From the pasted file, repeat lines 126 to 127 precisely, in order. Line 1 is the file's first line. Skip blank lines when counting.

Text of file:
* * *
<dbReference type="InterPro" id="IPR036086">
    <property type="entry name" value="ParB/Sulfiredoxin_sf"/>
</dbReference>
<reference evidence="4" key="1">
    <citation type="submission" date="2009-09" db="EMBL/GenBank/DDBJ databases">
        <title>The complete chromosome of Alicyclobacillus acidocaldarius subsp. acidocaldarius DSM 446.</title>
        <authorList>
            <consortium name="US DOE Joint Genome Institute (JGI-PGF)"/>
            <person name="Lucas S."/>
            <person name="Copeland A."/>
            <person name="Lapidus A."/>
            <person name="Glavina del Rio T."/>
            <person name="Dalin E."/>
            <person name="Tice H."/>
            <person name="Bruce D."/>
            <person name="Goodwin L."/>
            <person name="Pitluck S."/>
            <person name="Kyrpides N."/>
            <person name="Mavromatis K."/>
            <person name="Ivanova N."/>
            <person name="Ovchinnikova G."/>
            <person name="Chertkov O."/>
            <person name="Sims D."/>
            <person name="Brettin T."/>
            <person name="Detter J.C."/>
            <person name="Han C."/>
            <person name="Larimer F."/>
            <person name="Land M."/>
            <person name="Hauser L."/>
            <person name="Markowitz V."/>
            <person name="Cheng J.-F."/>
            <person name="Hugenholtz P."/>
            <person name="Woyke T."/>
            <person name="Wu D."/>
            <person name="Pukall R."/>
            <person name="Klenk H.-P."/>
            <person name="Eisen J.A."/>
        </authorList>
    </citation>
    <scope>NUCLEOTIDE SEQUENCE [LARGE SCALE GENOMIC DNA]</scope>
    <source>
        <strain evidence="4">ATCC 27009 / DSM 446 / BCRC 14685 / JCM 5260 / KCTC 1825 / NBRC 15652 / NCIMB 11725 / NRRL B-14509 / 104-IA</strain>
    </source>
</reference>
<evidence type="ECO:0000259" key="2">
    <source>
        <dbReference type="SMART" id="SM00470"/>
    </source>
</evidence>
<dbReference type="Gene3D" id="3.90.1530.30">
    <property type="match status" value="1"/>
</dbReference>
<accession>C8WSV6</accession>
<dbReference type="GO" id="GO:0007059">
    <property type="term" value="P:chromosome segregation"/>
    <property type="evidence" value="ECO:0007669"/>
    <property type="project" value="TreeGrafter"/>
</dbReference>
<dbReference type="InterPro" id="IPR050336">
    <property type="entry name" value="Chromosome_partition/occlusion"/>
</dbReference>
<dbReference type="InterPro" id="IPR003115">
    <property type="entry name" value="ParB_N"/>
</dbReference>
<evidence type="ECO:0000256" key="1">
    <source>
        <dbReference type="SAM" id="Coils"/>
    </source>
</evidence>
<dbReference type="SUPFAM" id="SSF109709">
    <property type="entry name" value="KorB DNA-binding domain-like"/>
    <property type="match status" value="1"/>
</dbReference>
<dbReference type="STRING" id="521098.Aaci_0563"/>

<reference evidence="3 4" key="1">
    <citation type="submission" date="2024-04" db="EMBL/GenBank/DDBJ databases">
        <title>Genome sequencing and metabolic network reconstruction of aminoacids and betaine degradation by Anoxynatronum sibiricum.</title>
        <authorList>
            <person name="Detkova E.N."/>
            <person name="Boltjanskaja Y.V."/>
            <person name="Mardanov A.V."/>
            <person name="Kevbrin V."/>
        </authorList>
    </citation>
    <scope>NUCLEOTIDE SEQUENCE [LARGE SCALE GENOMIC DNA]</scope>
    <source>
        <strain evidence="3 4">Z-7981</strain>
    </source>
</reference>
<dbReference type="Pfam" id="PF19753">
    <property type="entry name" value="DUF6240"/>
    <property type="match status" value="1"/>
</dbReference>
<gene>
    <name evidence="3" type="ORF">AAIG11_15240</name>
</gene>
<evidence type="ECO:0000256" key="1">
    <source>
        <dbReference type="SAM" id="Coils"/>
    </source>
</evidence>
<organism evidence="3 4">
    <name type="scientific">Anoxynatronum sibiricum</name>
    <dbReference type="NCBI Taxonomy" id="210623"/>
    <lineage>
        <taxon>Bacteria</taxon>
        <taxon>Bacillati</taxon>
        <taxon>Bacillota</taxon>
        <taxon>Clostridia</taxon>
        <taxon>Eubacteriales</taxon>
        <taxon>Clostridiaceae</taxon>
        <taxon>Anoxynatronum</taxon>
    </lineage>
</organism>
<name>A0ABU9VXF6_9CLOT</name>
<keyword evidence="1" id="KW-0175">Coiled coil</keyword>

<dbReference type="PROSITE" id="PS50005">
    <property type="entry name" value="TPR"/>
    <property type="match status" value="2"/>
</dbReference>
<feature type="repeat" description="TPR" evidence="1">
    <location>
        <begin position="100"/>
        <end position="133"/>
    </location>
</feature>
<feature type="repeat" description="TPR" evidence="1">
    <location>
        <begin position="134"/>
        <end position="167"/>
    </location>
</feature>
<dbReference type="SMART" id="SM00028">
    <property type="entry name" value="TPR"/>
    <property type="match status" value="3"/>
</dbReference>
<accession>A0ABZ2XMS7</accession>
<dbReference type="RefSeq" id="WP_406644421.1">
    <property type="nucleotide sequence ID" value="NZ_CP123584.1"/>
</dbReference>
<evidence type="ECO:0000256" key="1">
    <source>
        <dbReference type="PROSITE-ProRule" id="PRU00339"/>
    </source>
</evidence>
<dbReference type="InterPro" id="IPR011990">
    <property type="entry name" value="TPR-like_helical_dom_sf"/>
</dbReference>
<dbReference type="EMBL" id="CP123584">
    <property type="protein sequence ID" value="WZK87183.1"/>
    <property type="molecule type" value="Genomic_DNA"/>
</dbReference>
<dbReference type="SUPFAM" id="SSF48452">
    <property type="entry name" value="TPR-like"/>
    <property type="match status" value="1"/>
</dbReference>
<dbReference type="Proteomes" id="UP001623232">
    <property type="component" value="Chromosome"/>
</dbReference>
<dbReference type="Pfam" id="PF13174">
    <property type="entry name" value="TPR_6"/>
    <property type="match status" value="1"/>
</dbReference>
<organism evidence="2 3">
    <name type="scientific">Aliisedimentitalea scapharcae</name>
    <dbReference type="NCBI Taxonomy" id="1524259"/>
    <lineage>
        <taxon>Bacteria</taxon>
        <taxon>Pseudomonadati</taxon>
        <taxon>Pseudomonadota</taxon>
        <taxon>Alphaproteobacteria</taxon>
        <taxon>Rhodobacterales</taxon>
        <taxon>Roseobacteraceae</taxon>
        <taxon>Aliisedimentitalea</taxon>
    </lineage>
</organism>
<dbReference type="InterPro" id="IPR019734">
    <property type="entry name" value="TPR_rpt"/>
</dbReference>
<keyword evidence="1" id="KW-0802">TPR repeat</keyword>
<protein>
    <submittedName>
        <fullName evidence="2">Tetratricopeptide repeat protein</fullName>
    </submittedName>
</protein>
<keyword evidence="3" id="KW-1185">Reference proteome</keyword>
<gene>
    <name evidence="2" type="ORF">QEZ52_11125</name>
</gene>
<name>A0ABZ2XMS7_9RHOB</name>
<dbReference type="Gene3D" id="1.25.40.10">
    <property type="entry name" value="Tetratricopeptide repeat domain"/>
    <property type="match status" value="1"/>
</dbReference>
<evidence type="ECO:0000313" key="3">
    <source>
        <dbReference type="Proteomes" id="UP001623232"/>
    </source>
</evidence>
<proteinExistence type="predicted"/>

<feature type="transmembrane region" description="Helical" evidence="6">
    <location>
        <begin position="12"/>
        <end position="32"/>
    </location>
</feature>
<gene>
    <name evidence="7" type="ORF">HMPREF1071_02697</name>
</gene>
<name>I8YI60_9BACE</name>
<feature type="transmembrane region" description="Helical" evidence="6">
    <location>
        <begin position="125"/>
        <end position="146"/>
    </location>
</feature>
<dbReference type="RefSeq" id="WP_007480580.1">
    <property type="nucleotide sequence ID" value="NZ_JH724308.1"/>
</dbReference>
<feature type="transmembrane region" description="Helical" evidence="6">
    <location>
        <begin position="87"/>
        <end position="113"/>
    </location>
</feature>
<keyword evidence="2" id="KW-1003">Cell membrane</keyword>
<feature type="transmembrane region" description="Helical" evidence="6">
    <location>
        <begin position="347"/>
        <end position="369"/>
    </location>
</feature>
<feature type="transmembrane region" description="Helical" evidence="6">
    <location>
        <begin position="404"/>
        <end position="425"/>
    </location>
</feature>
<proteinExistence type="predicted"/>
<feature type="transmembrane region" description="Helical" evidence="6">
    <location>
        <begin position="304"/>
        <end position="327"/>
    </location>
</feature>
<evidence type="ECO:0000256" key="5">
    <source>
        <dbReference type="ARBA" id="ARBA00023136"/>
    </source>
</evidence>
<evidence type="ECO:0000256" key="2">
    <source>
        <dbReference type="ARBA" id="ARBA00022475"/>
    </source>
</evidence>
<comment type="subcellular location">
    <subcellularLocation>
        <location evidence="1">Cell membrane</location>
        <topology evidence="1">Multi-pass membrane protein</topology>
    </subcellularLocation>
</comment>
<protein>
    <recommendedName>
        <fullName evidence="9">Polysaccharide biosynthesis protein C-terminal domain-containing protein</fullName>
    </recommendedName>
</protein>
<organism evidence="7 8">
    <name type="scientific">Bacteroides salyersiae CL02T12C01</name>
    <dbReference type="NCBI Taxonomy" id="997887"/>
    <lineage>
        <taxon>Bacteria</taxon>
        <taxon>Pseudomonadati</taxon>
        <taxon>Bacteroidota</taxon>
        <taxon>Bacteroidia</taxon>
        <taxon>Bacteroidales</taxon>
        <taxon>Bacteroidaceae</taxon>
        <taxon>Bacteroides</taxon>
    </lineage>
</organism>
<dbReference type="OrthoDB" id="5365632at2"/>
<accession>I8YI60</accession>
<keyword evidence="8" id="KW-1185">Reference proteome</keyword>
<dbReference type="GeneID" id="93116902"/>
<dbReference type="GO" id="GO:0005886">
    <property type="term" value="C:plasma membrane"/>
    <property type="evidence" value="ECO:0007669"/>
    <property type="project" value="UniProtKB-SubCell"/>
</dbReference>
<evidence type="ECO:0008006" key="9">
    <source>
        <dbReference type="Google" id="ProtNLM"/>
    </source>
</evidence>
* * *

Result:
</feature>
<feature type="repeat" description="TPR" evidence="1">